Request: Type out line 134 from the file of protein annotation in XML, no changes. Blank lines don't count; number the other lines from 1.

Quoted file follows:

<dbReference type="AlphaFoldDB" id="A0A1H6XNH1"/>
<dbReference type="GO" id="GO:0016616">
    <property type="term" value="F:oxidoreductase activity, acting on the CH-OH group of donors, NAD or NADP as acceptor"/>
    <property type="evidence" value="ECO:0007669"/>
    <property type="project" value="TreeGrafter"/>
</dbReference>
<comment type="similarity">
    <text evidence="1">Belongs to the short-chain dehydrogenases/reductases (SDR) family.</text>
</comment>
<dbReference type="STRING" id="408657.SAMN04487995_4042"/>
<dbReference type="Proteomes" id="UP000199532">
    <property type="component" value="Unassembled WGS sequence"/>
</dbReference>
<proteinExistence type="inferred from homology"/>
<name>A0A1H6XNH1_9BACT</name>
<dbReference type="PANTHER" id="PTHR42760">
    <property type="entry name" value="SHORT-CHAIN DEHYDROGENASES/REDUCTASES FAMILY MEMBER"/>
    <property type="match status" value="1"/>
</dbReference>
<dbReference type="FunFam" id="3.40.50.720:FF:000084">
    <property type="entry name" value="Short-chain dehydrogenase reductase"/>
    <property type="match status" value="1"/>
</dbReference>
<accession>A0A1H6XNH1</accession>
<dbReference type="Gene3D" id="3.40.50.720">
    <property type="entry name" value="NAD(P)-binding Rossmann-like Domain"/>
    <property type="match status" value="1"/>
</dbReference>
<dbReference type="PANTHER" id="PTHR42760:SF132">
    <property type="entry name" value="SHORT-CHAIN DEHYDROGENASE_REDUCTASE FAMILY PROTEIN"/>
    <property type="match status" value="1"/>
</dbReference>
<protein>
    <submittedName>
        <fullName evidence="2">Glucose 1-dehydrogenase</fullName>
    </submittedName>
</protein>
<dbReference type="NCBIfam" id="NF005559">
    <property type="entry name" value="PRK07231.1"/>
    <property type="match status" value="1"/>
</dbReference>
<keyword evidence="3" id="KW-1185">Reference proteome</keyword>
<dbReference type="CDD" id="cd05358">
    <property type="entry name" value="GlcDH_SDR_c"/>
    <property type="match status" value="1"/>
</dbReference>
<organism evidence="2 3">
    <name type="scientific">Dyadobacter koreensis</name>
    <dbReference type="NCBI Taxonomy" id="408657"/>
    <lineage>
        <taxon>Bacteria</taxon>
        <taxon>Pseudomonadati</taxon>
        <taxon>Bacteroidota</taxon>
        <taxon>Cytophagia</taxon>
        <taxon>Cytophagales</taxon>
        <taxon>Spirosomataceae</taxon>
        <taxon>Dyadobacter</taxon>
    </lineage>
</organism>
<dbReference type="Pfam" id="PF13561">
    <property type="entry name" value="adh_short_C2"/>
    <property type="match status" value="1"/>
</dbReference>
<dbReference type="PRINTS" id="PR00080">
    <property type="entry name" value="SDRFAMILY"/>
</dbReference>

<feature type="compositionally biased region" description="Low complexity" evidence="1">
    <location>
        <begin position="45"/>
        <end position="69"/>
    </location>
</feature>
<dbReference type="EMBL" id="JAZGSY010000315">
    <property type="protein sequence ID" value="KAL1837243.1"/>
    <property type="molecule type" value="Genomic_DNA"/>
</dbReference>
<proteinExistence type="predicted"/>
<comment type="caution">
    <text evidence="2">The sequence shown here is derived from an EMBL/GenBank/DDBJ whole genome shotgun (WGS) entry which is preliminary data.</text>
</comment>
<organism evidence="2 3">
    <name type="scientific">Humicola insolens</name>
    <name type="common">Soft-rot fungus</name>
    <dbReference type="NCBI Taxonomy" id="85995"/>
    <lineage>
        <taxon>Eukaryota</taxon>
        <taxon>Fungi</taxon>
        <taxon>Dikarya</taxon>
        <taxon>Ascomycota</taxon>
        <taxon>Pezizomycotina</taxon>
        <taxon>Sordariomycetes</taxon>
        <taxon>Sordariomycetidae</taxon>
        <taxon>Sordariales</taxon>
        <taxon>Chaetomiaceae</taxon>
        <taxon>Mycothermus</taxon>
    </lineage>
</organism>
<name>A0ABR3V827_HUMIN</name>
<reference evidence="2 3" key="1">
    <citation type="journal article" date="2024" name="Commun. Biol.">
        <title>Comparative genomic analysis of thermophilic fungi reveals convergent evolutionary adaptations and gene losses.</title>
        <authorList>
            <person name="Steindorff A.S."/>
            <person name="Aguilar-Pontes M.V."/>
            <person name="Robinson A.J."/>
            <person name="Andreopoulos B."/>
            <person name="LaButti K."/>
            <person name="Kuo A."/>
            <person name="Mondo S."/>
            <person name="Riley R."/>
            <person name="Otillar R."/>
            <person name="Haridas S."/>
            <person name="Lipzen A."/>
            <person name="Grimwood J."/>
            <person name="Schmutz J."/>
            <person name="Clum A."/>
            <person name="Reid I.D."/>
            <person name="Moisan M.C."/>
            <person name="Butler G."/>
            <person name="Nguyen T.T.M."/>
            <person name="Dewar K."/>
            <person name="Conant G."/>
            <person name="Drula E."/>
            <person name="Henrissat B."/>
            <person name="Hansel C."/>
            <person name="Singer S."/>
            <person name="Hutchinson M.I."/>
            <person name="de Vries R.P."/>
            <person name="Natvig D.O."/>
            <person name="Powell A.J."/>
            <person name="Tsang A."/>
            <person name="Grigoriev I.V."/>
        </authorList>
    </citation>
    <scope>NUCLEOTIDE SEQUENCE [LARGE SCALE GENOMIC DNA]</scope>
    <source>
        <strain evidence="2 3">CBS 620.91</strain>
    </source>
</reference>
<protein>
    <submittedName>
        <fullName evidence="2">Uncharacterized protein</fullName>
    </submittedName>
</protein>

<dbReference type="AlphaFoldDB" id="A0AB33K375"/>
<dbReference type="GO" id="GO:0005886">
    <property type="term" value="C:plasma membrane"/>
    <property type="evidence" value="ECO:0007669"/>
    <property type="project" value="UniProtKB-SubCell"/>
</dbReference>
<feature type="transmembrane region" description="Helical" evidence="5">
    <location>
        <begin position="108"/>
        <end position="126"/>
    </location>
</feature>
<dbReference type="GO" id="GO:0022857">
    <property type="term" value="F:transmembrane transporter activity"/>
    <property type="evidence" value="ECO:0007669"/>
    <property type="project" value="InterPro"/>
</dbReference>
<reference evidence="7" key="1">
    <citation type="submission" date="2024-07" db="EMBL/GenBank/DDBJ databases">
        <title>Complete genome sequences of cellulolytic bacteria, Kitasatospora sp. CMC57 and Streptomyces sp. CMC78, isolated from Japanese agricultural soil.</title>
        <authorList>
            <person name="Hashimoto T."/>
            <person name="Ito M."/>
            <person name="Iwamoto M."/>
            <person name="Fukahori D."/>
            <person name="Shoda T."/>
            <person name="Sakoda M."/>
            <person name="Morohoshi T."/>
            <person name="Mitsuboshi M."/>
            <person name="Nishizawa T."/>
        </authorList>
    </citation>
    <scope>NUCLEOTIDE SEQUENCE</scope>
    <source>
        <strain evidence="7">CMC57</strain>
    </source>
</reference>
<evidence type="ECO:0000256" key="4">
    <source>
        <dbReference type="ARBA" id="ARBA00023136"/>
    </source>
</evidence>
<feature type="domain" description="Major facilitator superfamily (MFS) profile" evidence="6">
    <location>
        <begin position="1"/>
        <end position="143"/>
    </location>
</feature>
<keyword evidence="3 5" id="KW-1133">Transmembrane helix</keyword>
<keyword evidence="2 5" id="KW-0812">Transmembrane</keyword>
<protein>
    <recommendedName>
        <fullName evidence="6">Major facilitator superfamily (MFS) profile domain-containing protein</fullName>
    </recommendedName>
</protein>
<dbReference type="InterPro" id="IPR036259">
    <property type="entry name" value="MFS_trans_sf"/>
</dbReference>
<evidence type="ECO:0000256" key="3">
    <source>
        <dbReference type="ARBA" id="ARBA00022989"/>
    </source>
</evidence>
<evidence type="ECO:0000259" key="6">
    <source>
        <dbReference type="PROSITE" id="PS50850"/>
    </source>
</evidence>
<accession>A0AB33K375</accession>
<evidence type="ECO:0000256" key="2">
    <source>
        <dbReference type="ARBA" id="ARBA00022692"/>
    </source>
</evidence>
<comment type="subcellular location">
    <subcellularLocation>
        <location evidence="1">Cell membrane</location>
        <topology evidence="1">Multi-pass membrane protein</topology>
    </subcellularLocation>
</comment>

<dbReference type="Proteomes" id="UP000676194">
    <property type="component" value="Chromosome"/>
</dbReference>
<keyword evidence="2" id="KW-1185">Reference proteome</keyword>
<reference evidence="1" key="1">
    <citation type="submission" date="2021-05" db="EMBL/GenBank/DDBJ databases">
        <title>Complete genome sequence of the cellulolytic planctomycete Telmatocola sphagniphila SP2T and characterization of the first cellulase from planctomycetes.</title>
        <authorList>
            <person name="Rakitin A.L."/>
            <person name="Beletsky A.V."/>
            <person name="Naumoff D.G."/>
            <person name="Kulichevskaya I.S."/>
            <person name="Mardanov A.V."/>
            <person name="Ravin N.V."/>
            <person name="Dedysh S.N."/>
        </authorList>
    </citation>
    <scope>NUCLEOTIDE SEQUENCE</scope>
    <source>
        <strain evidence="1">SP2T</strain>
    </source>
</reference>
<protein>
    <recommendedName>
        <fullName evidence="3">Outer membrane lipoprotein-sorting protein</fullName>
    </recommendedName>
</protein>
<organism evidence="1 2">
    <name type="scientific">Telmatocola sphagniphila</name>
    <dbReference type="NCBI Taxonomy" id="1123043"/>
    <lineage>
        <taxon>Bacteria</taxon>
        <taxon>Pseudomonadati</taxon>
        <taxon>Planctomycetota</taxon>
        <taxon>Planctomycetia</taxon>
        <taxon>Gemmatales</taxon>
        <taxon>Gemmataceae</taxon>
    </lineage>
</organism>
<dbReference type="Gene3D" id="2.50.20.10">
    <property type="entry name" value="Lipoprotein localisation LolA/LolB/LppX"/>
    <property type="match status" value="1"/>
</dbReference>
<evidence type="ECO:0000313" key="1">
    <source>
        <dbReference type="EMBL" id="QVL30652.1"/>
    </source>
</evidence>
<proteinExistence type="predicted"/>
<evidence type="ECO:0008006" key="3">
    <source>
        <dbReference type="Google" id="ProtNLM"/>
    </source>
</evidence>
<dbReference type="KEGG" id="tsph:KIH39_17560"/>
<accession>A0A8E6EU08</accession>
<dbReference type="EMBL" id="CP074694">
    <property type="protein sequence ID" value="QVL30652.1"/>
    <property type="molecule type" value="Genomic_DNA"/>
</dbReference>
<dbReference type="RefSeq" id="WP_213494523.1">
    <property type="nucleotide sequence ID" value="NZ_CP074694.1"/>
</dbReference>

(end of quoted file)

    </citation>